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Holocaust survivors can genetically pass trauma down to their children

A new study concludes that parents who suffered traumatic experiences, such as the holocaust, can pass down that trauma in their genes. (CC Images: rosy)
LISTEN: Holocaust survivors can genetically pass trauma down to their children

A few weeks ago I was sitting in my therapist’s office and talking about struggles I have with my father and some of his behavior. I told her that both of my dad’s parents were holocaust survivors. He grew up as an only child with a mother and a father who never recovered from the trauma they experienced.

My therapist told me she’d send me a study which concludes that parents who suffered in the holocaust can actually pass down that trauma to their children in their genes.

So I tracked down the leader of the study, Rachel Yehuda, professor of psychiatry at Icon School of Medicine at Mount Sinai in New York.

Professor Yehuda studied the adult children of 32 Jewish men and women who had either been in a concentration camp, experienced torture or who were forced into hiding during World War II.

“In our first study we simply reported that there was a greater prevalence of post traumatic stress disorder, depression and anxiety disorder among adult children of holocaust survivors compared to Jewish, demographically matched controls,” she said.

The next step was to look into the possibility of epigenetic inheritance — the idea that environmental factors (everything from trauma to smoking) can change the way genes function.

“We began to study the molecular biology and sure enough we found that there are changes to certain stress related genes that seemed to be different as a result of maternal or paternal holocaust exposure,” Yehuda said. “Some of these changes might arguably be due to in utero.”

The idea of passing down trauma, and the fight-or-flight emotional traits that come with that, is not limited to the holocaust.

“We did do a study in pregnant women who survived the World Trade Center attacks and we were able to study them and their babies seven months after they gave birth,” Yehuda said. “And we found that there were some changes in the babies’ cortisol levels that were dependent on the trimester of maternal exposure to the World Trade Center attacks.”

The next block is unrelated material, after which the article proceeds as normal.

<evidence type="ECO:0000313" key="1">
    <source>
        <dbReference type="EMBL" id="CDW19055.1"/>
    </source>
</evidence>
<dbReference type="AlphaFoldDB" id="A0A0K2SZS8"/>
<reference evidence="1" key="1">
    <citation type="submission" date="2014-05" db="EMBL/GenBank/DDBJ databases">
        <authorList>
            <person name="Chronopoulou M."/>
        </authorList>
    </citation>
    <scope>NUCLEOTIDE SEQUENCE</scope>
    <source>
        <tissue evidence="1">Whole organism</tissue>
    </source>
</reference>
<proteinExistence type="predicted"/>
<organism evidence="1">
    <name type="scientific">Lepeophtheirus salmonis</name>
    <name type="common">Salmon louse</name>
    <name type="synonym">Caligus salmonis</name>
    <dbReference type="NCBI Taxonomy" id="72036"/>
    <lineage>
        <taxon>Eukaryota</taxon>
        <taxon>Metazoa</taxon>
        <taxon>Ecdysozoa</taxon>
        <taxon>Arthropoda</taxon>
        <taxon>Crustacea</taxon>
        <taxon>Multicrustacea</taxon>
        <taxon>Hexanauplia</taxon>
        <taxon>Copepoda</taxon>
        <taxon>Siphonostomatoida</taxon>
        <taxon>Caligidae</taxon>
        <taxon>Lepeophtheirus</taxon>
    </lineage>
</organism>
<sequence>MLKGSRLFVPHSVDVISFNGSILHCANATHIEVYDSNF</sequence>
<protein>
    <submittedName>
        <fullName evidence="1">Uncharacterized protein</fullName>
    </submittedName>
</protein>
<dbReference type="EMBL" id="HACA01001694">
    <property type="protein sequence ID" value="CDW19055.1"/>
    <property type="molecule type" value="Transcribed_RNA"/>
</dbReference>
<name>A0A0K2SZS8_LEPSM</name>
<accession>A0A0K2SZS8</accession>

“So we wondered whether there was a relationship between stress exposure and pregnancy and some of the effects and the vulnerability to mental health symptoms in offspring,” she said.

Professor Yehuda explains that this may be the body’s way of trying to protect the next generation from the trauma they experienced.

“That could be a way of preparing you should you experience a similar kind of adversity,” she said. “But most children of holocaust survivors didn’t have to survive those kinds of things. So having the biology that might be most useful in a situation of traumatic stress might be a mismatch for somebody who is living under peaceful, normal conditions.”

“So a lot of children of holocaust survivors report being very on guard and hyper alert to danger,” Yehuda said. “Being hyper alert to danger is a much better trait to have if there is danger. If there isn’t danger, it can really make people very anxious or paranoid.”

She says the people involved in the study were relieved to learn why they were anxious and depressed.

Professor Yehuda hopes future research will help improve the lives of survivors, their children and their grandchildren.

“The real message from this work is about the power of environment,” Yehuda said. “If negative environments cause one kind of change, what kind of changes are caused by positive environments? And how can we optimize our environment so we’re functioning in the best way possible and that we’re making the biologic changes that really are most optimal for us to achieve maximum resilience.”

As for the grandchildren of holocaust survivors, there’s no research done yet — so I will continue to go to therapy.

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